- Settlement Agreement Between WellCare Health Plans, Inc. et al. and State of Connecticut and others Relating to Medicaid False Claims Allegations
- July 18, 2012 | Authors: Justin Gundlach; Arthur N. Lerner
- Law Firm: Crowell & Moring LLP - Washington Office
In a series of qui tam actions filed between 2006 and 2009, the States of Connecticut, Florida, Illinois, and New York, and the U.S. Attorney for Florida's Middle District, alleged that between January 2002 and June 24, 2010, WellCare submitted false claims to Medicaid programs in those states and failed to repay the monies it received thereby. The conduct alleged in those law suits led to several agreements between WellCare and some or all of the parties, including a Deferred Prosecution Agreement and a Corporate Integrity Agreement with the HHS OIG.
The allegations against WellCare include the fraudulent inflation of expenses charged to Florida's Agency for Health Care Administration; manipulation of the MLR reported to various states; falsifying the encounter data submitted with Medicaid claims; rewarding physicians for upcoding and permitting contracted independent physician associations to collect premium payments for deceased former beneficiaries; manipulating CMS's Risk Adjusted Payment System in order to upcode claims; and operating a sham Special Investigations Unit that failed to provide adequate oversight and that filed false and misleading fraud prevention plans with CMS.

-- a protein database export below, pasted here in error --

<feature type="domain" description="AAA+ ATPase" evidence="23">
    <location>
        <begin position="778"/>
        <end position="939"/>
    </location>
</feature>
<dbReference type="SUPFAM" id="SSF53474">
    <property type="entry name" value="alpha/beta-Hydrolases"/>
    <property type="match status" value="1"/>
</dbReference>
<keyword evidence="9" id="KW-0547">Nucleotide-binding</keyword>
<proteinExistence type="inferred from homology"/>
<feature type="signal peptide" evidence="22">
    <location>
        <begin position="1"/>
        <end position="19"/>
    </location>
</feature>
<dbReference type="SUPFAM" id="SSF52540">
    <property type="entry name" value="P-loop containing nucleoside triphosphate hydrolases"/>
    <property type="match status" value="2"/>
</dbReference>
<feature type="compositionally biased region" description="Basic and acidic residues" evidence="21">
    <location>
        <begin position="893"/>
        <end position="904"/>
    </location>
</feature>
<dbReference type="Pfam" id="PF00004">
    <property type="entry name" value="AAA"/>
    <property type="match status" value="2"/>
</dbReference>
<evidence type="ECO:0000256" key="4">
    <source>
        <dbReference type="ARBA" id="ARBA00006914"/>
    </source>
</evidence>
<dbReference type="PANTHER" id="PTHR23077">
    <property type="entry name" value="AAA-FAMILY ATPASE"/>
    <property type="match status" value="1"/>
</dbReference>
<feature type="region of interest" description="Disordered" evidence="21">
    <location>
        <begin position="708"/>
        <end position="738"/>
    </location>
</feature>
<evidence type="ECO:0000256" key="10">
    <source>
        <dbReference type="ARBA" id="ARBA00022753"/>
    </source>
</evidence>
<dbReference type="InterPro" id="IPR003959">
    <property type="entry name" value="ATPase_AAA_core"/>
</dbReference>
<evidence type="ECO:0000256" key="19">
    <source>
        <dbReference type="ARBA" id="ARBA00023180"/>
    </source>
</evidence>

The Settlement Agreement specifies an amount that is comprised of a "fixed" component and a "contingent" component. The fixed component requires WellCare to pay $137.5 million to the United States and the states that execute separate settlements with WellCare. Of that, $53.5 million shall be allocated to the several states; Connecticut will receive $3.2 million. Interest on these amounts shall accrue at an annual rate of 3.125 percent. The contingent component anticipates a possible change in control of WellCare through transfer of a majority of its shares of stock and makes such a change in control the trigger for payment of an additional $35 million to the states settling with WellCare.
Under the terms of the Settlement Agreement, WellCare expressly warrants that it is solvent, and stipulates that several aspects of a normal bankruptcy proceeding would not apply should WellCare seek judicial relief for bankruptcy, insolvency, or attempt any sort of reorganization.